August 27th, 2020
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Düsseldorf. “Despite” was a phrase that came up in nearly all conversations at this year’s ALUMINIUM. Despite current trade disputes, such as punitive US tariffs, sanctions against Russia and various bottlenecks in the supply of raw materials, global production and demand are still continuing to grow throughout the world. This was clearly emphasised by ALUMINIUM 2018, which was bigger and more international than ever before.

ALUMINIUM is the world’s leading trade show and B2B-platform for the aluminium industry and its main applications.
It is THE must-attend event for the aluminium industry and a powerful sourcing platform by uniting producers, processors and also end-consumers as well as technology suppliers.
ALUMINIUM is showcasing international innovations from the entire value chain.

Spread across six exhibition halls, global players, specialists and young innovative companies will showcase the industry’s complete range – from aluminium production to machines and plants for processing to semi-finished and finished goods and recycling.

Besides the aluminium key industry, the trade show and its exhibitors will focus on processes and products for the main aluminium application industries: automotive, engineering, building and construction, aerospace, electronics, packaging and railway.

Special areas such as the innovation areas and guided theme tours are intended to provide visitors from application areas such as automotive engineering, mechanical engineering, aviation or the construction sector with better orientation. The well-known theme pavilions will serve as points of contact to lead visitors through the structured exhibition halls, including the Competence Centre Surface Technology, the Foundry Pavilion, the Primary Pavilion, the Welding & Joining Pavilion, the Recycling Pavilion and the Magnesium Area.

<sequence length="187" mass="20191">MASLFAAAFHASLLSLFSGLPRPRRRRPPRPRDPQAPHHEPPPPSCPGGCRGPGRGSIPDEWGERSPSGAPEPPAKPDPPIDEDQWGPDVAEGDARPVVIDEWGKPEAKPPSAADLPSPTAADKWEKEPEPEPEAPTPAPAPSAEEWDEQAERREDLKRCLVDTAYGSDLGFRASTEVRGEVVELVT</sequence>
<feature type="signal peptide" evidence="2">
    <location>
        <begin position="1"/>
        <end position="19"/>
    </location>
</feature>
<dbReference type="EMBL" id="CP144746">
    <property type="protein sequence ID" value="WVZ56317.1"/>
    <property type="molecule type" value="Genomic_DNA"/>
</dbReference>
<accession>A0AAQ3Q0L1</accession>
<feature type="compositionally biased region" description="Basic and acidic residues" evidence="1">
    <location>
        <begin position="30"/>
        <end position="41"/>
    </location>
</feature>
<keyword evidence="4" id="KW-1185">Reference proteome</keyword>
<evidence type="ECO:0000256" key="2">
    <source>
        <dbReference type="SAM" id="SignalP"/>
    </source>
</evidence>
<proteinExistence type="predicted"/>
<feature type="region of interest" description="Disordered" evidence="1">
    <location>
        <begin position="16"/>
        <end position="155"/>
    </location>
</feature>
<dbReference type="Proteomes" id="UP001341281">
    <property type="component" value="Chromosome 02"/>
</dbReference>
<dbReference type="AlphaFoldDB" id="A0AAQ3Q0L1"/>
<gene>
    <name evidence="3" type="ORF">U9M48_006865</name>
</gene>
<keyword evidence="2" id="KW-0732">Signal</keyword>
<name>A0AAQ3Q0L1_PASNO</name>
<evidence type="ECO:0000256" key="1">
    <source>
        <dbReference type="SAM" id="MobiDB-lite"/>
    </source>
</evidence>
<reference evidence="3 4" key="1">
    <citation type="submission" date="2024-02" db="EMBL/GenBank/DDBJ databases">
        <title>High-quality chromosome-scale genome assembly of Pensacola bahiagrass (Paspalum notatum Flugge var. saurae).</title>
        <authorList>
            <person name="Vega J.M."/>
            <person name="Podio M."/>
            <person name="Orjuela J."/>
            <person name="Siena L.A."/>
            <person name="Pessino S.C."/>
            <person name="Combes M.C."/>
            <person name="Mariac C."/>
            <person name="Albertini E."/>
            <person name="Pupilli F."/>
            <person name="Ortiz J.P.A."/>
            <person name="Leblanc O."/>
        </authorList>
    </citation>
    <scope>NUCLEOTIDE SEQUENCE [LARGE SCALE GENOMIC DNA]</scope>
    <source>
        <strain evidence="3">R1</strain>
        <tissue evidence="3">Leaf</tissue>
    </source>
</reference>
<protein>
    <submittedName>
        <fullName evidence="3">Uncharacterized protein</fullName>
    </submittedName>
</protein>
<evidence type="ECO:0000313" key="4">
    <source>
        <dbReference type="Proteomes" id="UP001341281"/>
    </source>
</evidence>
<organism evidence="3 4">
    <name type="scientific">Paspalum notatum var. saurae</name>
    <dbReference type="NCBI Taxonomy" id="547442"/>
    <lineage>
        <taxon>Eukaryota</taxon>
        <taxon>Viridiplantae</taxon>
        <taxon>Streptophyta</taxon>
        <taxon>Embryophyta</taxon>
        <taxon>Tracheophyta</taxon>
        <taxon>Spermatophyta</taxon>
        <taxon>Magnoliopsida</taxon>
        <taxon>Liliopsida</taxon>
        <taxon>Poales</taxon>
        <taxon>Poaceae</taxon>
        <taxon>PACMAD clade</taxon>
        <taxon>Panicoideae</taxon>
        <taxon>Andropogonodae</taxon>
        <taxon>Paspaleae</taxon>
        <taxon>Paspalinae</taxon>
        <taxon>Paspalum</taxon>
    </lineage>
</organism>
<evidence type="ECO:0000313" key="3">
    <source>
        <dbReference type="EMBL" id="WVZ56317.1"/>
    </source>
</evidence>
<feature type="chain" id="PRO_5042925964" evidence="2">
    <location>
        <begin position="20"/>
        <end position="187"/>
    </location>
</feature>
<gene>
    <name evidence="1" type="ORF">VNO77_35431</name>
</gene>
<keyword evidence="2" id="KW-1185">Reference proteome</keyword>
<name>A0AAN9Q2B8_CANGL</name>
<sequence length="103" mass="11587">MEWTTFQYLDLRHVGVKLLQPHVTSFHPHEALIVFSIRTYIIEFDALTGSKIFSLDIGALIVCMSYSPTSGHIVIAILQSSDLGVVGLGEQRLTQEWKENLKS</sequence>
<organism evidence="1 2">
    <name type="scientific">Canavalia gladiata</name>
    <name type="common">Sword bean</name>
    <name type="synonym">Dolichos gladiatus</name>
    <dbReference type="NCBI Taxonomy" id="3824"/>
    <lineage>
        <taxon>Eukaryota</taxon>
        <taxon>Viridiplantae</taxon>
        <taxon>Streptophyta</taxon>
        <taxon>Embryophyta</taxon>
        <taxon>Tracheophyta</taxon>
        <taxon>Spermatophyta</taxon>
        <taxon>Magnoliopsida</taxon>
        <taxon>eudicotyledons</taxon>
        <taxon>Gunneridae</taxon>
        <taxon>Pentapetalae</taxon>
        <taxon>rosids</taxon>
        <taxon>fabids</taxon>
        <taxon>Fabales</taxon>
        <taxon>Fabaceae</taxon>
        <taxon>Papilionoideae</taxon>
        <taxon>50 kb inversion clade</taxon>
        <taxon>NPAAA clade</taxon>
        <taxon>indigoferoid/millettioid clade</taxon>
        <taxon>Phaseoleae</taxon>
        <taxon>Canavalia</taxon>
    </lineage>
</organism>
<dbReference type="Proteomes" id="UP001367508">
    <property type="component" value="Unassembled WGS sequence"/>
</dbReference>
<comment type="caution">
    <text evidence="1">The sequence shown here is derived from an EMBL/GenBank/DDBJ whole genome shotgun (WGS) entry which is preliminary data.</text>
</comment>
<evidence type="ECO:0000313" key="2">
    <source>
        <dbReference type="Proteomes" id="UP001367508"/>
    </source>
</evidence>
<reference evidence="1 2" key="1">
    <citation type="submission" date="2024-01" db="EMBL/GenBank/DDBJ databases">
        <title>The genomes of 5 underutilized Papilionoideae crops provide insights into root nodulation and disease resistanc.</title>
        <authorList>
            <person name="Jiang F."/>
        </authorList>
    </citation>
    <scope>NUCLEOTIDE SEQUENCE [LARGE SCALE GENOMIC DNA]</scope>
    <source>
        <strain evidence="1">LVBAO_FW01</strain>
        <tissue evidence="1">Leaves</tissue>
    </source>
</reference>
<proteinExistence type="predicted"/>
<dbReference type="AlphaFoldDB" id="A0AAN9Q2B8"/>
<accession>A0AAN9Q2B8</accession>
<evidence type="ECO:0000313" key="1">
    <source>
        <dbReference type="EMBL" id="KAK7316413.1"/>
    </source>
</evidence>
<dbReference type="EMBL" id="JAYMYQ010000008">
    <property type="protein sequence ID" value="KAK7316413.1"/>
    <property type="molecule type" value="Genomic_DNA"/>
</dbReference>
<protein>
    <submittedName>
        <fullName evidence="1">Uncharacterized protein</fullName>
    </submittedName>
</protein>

In the new special exhibition area Digital Manufacturing, visitors will experience what Industry 4.0 means for the aluminium industry and what kinds of productivity benefits can already be achieved today by deploying high-performance IT solutions in production.

Another new exhibition area dubbed “Environmental Engineering” will cover water treatment, air filtration systems and oil/oil mist-vacuuming systems – and show how the aluminium industry is leading the way when it comes to emerging topics such as energy and resource conservation in one’s own production chain.

ALUMINIUM is much more than just the world’s most important trading centre. Above all, it’s a major knowledge hub: expert presenters from industry and science at the ALUMINIUM 2018 Conference and the ALUMINIUM Forum will discuss the principles, trends and innovations of the aluminium sector.

At the ALUMINIUM 2018 Conference with its motto ‘Aluminium – Material for the Future’, the various applications of aluminium currently used will be presented together with possible further developments that will make products in the future even lighter, nicer and more resource efficient. The Congress is planned and organized by the GDA, the German Aluminium Association. Together with representatives from the different sections of the industry, manufacturers of semi-finished products, refiners, remelters and subsuppliers, the latest innovative and future-looking solutions will be presented and discussed. The five sessions and nearly 40 lectures will focus on aluminium markets, plant / processes / digitalization, surface, recycling and automotive.

Exhibitors themselves will take the podium at the ALUMINIUM Forum, which is part of the trade fair’s supporting programme. Over the course of the three-day lecture event, companies will introduce their innovations and successful projects in the fields of lightweight design, digitization, surface technologies, sustainability and recycling. The admission is free for trade show visitors.

The trade show is the leading industry get-together for producers, processers, technology suppliers, designers and engineers from the industries that use aluminium. The event is organised by Reed Exhibitions with valuable contributions by GDA – the German Confederation of the Aluminium Industry – and the European industry association European Aluminium.